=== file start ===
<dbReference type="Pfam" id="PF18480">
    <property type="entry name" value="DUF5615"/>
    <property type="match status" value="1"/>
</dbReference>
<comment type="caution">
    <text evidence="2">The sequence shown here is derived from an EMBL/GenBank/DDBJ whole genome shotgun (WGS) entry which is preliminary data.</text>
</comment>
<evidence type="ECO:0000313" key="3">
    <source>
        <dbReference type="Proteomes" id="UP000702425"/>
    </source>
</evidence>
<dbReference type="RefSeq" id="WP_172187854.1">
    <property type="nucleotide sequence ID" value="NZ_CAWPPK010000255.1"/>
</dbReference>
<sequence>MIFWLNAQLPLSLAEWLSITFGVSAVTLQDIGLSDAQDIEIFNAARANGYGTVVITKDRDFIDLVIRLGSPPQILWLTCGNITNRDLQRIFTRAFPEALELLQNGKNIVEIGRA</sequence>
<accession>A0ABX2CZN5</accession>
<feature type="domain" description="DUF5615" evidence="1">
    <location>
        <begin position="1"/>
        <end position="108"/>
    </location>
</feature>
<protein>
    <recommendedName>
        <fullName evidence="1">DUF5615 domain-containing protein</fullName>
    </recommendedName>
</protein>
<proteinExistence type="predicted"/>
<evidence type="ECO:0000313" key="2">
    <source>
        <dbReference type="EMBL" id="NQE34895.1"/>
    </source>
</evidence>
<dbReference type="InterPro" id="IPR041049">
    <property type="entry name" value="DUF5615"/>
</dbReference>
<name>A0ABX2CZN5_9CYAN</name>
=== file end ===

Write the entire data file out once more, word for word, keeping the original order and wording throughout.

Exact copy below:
<dbReference type="Pfam" id="PF18480">
    <property type="entry name" value="DUF5615"/>
    <property type="match status" value="1"/>
</dbReference>
<comment type="caution">
    <text evidence="2">The sequence shown here is derived from an EMBL/GenBank/DDBJ whole genome shotgun (WGS) entry which is preliminary data.</text>
</comment>
<evidence type="ECO:0000313" key="3">
    <source>
        <dbReference type="Proteomes" id="UP000702425"/>
    </source>
</evidence>
<dbReference type="RefSeq" id="WP_172187854.1">
    <property type="nucleotide sequence ID" value="NZ_CAWPPK010000255.1"/>
</dbReference>
<sequence>MIFWLNAQLPLSLAEWLSITFGVSAVTLQDIGLSDAQDIEIFNAARANGYGTVVITKDRDFIDLVIRLGSPPQILWLTCGNITNRDLQRIFTRAFPEALELLQNGKNIVEIGRA</sequence>
<accession>A0ABX2CZN5</accession>
<feature type="domain" description="DUF5615" evidence="1">
    <location>
        <begin position="1"/>
        <end position="108"/>
    </location>
</feature>
<protein>
    <recommendedName>
        <fullName evidence="1">DUF5615 domain-containing protein</fullName>
    </recommendedName>
</protein>
<proteinExistence type="predicted"/>
<evidence type="ECO:0000313" key="2">
    <source>
        <dbReference type="EMBL" id="NQE34895.1"/>
    </source>
</evidence>
<dbReference type="InterPro" id="IPR041049">
    <property type="entry name" value="DUF5615"/>
</dbReference>
<name>A0ABX2CZN5_9CYAN</name>